Nonetheless,the Lord has blessed me and there have been so many awesome things that have happened this year. I am/we are (my students are helping) currently jump starting a small business-like organization called Tigerhawk Takeout (weird mascot, I know) where my occupational students make all the foods and then families from the community can buy them and back them. Kind of like Papa Murphy's Take n' Bake. I wanted to try this out before the year gets over to see if it'll fly next year. I'm also collaborating (big educational work for working with) a local preschool where my child development students will get to get hands-on-experiences with children.
I've also learned a ton. I feel like God has giving me amazing management skills through all of this, has taught me to work well alongside people, serve and work long hours diligently with little thanks, to speak the truth in love (aka disciplining teenagers) A LOT, working with parents, and to really wave my own flag (and stick up for myself in a humble way).. but most of all to be a light in a dark place, to be bold, and to be full of integrity when its hard. Preparation for something... I hope so!
A lot of people think that FACS classes are just fluff, and maybe that's what they had. I know of so many people who are dying from cancer and diseases that are easily prevented via good nutrition and home-cookin'. So many families that are just a wreck because their parents were never trained in parenting skills of any kind or they expect their kids to act like adults when they aren't nearly there cognitively. Do I want to do this job forever? Specifically teaching, probably not, but almost everything I do is helping me for whatever I do in the future (mommying, hospitality, home-based bakery/catering?, designing, etc). Yes, my dreams have changed! Go figure! I'm up for whatever God has and for now, I am content (well, most days)!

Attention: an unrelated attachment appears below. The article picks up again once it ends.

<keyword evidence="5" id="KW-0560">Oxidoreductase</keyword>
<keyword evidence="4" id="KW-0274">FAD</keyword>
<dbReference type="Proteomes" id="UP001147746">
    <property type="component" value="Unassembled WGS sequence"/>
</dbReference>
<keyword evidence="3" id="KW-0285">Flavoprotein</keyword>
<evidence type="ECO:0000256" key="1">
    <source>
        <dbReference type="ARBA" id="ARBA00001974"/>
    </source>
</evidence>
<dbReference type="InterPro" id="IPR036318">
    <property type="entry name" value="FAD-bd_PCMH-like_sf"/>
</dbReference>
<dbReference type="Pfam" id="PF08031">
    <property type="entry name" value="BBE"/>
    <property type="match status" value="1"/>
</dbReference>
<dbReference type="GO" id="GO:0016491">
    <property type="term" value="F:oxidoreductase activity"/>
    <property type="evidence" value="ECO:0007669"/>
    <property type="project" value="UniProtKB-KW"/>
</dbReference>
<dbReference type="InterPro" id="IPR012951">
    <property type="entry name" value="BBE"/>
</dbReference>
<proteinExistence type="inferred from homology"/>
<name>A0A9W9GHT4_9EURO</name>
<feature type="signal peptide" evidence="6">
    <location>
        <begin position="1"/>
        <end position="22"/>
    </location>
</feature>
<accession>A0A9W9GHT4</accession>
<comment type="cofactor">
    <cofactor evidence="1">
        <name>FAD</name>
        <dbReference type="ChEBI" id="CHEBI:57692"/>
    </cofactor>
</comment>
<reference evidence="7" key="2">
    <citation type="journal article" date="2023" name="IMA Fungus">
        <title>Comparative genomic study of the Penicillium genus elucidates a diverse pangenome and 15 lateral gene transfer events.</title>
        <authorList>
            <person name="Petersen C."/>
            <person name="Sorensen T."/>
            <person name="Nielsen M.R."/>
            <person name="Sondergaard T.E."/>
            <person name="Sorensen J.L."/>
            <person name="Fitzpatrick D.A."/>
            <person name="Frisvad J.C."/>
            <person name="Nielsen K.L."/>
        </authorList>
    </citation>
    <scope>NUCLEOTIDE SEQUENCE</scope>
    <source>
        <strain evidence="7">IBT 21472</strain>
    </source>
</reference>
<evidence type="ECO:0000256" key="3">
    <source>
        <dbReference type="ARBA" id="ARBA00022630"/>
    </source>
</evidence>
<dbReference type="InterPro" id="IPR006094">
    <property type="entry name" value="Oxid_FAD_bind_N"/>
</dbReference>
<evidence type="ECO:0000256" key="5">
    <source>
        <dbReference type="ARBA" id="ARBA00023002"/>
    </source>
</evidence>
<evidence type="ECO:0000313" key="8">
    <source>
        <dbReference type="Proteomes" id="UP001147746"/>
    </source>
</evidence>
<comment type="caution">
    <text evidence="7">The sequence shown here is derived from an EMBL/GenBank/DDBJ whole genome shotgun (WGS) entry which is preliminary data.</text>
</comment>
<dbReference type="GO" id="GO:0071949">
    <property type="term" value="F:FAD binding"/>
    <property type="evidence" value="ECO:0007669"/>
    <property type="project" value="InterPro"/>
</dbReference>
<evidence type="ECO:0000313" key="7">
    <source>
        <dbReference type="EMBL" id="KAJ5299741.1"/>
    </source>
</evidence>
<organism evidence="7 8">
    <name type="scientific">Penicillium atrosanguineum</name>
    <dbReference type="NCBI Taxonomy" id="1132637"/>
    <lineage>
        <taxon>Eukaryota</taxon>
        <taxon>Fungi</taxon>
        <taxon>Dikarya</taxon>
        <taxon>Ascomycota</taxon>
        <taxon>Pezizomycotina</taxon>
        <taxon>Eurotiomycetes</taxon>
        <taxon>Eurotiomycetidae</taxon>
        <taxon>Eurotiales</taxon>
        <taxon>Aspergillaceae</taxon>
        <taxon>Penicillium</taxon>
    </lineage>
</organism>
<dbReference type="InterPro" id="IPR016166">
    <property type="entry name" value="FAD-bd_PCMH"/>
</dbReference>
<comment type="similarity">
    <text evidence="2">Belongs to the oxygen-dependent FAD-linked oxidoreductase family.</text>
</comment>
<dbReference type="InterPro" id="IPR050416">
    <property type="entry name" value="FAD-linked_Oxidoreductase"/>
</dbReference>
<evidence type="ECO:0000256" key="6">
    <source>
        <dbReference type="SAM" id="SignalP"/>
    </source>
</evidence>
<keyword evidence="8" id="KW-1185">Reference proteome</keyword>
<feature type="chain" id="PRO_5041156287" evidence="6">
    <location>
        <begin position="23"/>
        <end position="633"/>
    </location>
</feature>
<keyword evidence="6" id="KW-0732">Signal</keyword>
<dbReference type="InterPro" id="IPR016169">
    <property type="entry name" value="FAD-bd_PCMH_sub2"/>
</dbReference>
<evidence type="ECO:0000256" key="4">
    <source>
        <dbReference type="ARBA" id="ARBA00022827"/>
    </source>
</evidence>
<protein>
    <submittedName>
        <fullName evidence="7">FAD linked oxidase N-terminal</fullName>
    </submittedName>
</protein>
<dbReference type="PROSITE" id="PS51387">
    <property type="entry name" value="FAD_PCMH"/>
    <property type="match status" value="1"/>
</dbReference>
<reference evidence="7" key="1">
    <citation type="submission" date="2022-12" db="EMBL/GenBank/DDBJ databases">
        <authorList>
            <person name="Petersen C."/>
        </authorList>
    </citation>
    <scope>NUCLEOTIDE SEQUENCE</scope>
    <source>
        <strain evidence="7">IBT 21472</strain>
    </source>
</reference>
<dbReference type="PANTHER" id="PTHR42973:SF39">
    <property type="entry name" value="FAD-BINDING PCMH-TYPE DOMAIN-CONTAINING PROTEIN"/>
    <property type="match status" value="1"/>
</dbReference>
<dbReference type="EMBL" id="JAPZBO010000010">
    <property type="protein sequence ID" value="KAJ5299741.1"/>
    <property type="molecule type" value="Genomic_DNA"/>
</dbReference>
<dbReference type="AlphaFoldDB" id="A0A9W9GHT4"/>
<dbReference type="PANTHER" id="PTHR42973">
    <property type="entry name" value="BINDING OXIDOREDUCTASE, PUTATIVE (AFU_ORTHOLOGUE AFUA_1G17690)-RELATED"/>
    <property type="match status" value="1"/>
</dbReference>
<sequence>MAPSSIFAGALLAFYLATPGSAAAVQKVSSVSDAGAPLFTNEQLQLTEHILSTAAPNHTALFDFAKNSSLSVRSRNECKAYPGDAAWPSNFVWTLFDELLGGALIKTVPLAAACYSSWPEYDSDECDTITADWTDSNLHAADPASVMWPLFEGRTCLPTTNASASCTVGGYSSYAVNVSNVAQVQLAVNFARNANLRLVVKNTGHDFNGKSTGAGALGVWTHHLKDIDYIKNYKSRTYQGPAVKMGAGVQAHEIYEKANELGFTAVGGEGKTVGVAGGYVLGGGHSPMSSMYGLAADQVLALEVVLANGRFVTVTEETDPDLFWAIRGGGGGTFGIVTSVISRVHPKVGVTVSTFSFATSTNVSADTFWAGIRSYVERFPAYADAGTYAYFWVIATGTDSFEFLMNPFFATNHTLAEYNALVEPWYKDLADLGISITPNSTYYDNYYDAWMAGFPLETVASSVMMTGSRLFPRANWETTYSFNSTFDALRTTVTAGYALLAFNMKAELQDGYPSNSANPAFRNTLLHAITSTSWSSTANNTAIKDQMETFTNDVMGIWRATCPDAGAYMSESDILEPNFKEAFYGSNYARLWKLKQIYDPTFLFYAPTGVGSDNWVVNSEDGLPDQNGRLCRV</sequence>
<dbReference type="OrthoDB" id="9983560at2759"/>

That's enough about FACS. This is what I inherited from a long-time Family & Consumer Sciences Teacher. I will be receiving some Perkins money this summer and I hope to purchase some more technology!
Here is my room at the middle school. It is a bit cramp. I hope to make more use of the space by eliminating some of the stuff I don't need and maybe get a smaller desk. When you have 20 kids in here/hour it gets REAL cramp. It is in the oldest building in the district, and though not ideal or extremely glorious, I am thankful!
Here is my room at the high school. It, along with the whole high school, got a massive face lift only 3 years ago. It is going to get some massive rearranging this summer, There are 4 kitchens, you can only see two in the picture though. as I'll have more students in my classes next year and need much more board space. I'd put up some pictures of students working but I think I might get it trouble! =) Can you tell I hate bare walls?
To finish... here is my letter of thanks for the year from a student I've mentored during my lunch hour this semester and was in my classes last semester (she wasn't fond of me then)...
"As your former student, I'd like to thank you for many things, actually. I know I was often a difficult student. I was very rude, and never cared about anything you said. But now, as a friend, not just a student, I am constantly asking you for advice. Mostly relationship advice, which is usually repetitive, so thanks for still listening. I'd also like to thank you for not labeling me as a "bad" kid during our first impression. Most of all, thank you for helping me care more about myself. I honestly feel that you've made me a better person."